Such tavern-restaurants existed not only in France but also in other countries.
In Germany, Austria, and Alsace, Brauereien and Weinstuben served delicatessen, sauerkraut, and cheese, for example; in Spain bodegas served tapas.
According to the current edition of Larousse Gastronomque (p.
194-5), the first cafes (generally defined as places selling drinks and snacks) was established in Constantinople in 1550.
The royal household, with its hundreds of retainers, and the households of nobles, often numbering as many as 150 to 250 persons, also necessitated an efficient foodservice...
In providing for the various needs, strict cost accounting was necessary, and here, perhaps, marks the beginning of the present-day scientific foodservice cost accounting..." ---West and Wood's Introduction to Foodservice, June Payne-Palacio & Monica Theis, editors [Prentice-Hall: Upper Saddle River NJ] 9th edition, 2001 (p.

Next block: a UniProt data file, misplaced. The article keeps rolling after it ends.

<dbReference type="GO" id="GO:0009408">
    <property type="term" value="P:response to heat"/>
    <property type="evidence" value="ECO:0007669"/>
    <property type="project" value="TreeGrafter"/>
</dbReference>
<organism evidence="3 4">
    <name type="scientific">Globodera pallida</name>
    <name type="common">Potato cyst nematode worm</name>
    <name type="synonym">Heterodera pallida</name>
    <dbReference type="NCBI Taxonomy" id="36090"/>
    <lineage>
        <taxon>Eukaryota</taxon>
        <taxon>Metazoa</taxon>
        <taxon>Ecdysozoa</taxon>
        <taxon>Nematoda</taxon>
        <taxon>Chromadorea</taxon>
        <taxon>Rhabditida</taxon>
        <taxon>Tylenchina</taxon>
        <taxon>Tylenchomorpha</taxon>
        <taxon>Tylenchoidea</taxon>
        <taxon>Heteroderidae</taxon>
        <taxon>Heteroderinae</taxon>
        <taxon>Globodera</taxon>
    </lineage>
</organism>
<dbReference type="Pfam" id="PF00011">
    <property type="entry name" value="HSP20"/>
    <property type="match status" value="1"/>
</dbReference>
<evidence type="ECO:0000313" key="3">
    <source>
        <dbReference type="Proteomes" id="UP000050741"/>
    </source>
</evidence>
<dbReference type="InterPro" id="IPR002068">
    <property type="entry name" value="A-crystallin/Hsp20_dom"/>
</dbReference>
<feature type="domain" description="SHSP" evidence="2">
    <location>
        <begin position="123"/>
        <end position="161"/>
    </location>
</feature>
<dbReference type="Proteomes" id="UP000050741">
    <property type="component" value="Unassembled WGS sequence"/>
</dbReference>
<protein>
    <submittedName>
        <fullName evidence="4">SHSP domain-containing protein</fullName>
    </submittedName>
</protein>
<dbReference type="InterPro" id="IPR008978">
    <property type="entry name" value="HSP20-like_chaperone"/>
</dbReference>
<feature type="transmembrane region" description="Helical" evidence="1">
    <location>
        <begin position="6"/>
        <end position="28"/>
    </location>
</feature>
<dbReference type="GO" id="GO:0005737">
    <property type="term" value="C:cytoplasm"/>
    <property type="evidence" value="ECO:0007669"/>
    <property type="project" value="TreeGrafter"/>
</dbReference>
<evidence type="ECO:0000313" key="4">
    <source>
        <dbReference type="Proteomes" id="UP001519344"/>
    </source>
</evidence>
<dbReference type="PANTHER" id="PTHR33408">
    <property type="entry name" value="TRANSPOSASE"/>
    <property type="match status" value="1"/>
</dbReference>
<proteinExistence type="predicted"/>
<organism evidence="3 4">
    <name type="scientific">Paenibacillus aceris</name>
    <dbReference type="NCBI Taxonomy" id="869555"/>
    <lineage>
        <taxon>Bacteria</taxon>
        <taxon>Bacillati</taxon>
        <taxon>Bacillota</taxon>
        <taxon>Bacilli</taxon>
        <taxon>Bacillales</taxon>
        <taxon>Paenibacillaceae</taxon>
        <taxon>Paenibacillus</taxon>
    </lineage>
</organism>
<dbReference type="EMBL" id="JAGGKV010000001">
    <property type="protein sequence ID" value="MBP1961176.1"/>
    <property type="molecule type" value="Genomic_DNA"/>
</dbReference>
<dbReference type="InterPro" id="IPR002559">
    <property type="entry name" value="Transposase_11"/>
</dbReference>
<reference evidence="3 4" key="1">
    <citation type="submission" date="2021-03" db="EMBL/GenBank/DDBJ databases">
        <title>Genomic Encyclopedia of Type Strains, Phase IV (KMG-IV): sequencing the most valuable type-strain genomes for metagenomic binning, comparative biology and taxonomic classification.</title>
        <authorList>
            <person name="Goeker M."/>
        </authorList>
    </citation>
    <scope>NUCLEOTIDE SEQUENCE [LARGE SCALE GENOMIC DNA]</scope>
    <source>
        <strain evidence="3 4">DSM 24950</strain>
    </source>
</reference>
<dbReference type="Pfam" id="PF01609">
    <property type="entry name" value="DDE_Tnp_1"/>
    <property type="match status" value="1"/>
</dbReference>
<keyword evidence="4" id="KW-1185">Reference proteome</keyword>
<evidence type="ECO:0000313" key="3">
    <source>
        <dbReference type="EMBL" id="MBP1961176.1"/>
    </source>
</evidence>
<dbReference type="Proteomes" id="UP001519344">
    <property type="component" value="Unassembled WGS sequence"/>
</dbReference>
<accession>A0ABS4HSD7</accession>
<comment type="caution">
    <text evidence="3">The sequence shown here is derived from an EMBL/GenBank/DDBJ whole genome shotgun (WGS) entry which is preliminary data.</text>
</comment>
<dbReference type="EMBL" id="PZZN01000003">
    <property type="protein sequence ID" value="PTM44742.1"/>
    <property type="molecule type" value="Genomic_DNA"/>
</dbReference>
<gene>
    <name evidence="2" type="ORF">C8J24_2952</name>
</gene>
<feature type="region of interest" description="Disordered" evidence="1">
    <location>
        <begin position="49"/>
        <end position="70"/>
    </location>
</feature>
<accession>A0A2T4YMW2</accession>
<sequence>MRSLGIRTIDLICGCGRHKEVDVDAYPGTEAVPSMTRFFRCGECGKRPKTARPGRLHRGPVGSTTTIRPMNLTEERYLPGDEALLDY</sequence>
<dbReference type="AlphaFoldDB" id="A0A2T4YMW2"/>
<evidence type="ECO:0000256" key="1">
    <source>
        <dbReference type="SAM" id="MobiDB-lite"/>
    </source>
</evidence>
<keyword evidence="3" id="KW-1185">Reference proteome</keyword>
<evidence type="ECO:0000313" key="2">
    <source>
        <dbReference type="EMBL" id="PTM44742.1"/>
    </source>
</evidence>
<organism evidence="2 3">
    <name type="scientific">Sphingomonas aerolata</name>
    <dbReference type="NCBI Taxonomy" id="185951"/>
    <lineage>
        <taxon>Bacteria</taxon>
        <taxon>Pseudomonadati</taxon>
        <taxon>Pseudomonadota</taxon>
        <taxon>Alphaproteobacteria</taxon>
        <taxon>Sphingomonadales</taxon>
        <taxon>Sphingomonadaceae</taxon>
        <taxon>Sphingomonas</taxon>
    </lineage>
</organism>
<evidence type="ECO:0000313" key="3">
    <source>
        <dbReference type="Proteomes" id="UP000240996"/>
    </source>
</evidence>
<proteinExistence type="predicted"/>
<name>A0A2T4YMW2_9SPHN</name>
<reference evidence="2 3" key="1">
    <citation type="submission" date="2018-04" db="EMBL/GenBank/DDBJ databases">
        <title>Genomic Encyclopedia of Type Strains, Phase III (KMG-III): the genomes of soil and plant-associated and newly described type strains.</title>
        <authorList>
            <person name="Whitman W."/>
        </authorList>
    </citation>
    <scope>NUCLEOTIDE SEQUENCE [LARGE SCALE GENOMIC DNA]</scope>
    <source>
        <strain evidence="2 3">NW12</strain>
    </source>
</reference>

Patrons spent several hours in these establishments in one "sitting." This trend caught on in Europe on the 17th century.When cafes opened in France they also sold brandy, sweetened wines and liqueurs in addition to coffee.The first modern-type cafe was the Cafe Procope which opened in 1696.The French Revolution launched the modern the restaurant industry.It relaxed the legal rights of guilds that [since the Middle Ages] were licensed by the king to control specific foods [eg.